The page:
Wednesday, August 3, 2011

Charity Wednesday - Thrift Store Love

I have blogged before about my thrift store obsession.  I love them.  Where else can a person save money, reduce their global footprint, and help someone in need all at the same time.   Plus, they feed my creative streak as I search for interesting items for my home. 

So imagine my delight upon reading this article in Philanthropy Today about a woman taking a road trip to visit thrift stores all around the country.  This is the kind of trip I can only dream of.  Right up there with backpacking Europe.  Something I'm sure my husband will expect me to plan the week after our youngest child moves out (in 18 years . . . ).   Goodwill Industries is sponsoring her trip, to draw attention to its stores and the people they help.   Goodwill rocks.

Thrift stores rely on a steady stream of generous donations.  As with donations of cash, the BBB recommends that donors be careful about where they donate household goods.  Here are a few tips:

  • Not all thrift stores benefit charities equally. Ask your favorite store how much your donations and purchases benefit the charity it supports.
  • When gathering items to donate, make sure that the items are needed (check with the thrift store) and in good condition. Remember that torn, soiled clothing is never in style and that as hard as it can be to toss that three-wheeled monster truck into a landfill, no child wants to play with a broken toy. Disposing of unwanted and unusable gifts is costly to charities.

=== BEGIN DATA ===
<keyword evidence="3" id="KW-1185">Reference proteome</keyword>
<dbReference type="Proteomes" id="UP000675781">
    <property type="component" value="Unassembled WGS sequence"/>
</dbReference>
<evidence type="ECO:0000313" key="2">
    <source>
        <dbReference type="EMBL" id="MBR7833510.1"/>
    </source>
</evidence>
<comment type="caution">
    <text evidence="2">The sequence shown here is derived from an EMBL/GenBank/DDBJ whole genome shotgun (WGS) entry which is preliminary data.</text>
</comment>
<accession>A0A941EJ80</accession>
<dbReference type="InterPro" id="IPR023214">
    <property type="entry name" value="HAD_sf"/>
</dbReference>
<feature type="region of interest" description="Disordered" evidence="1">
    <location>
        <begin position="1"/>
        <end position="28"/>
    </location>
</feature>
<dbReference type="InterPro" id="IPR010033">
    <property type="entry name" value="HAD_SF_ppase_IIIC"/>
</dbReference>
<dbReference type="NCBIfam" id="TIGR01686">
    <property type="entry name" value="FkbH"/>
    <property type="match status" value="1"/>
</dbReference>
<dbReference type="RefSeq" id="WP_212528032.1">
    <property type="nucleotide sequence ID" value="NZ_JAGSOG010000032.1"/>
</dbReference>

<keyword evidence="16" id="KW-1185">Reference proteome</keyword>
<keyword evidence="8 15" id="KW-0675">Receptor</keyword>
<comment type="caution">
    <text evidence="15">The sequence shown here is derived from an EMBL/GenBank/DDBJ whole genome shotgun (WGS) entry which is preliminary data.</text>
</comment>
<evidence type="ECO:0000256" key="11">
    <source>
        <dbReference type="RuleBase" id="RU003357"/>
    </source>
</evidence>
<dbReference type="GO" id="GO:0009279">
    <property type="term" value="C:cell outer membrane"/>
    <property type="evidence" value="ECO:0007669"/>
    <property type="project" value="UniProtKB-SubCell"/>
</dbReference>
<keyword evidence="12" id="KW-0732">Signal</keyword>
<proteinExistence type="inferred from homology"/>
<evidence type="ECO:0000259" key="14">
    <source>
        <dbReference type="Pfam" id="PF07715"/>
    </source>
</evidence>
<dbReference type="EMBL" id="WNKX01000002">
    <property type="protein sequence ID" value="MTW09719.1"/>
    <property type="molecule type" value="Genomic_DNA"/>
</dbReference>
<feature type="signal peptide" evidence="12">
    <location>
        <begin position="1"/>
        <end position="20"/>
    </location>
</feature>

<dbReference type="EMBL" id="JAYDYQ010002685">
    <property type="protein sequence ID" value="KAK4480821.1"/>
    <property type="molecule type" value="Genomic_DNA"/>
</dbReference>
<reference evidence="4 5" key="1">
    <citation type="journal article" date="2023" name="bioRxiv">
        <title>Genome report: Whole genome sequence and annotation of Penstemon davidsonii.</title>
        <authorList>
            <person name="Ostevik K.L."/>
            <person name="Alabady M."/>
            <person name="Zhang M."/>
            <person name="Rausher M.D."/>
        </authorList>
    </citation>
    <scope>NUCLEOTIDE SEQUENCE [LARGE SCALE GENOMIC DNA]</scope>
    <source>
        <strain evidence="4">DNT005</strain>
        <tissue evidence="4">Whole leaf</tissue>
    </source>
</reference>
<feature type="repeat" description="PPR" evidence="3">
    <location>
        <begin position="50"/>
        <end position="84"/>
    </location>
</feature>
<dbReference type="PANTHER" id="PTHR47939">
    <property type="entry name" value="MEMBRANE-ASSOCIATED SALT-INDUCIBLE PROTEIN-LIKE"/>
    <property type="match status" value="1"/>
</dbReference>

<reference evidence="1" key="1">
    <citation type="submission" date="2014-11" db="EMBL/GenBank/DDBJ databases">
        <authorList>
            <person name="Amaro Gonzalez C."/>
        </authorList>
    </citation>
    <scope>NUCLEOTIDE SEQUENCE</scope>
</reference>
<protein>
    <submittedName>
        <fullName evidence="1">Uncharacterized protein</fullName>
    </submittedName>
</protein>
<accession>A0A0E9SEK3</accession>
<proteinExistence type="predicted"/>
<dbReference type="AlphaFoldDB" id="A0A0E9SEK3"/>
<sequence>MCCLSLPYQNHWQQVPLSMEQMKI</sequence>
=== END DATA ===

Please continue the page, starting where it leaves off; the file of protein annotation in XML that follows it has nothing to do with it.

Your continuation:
• Make sure you obtain a donation receipt if you would like to record your donation at tax time. Information on how to claim a deduction for charitable purposes can be found here on the IRS website.
In the coming weeks, I'll be writing a few posts about the organizations that call homes advertising they will be collecting donations in your area.  I'll also discuss those Planet Aid boxes we see everywhere that take donations.  For now, I recommend donating to a charity thrift store you know well.  When I get those calls about pickups, I keep in mind that my favorite thrift store - a place I know puts ALL of its revenue toward charitable programs - charges $50 to pick up stuff at my house because of costs incurred with driving a truck to a private residence.  All thrift stores have those costs. They just might pay for them in different ways.


  1. I didn't know what I'd find when I Googled "Philanthropy Thrift Blog." Loved reading your post. I will say, lots of the things the thrift stores dump (because they're not "good enough") are just the sort of things that can be valuable.

  2. We all love thrift stores. With this kind of economy, everyone is into savings.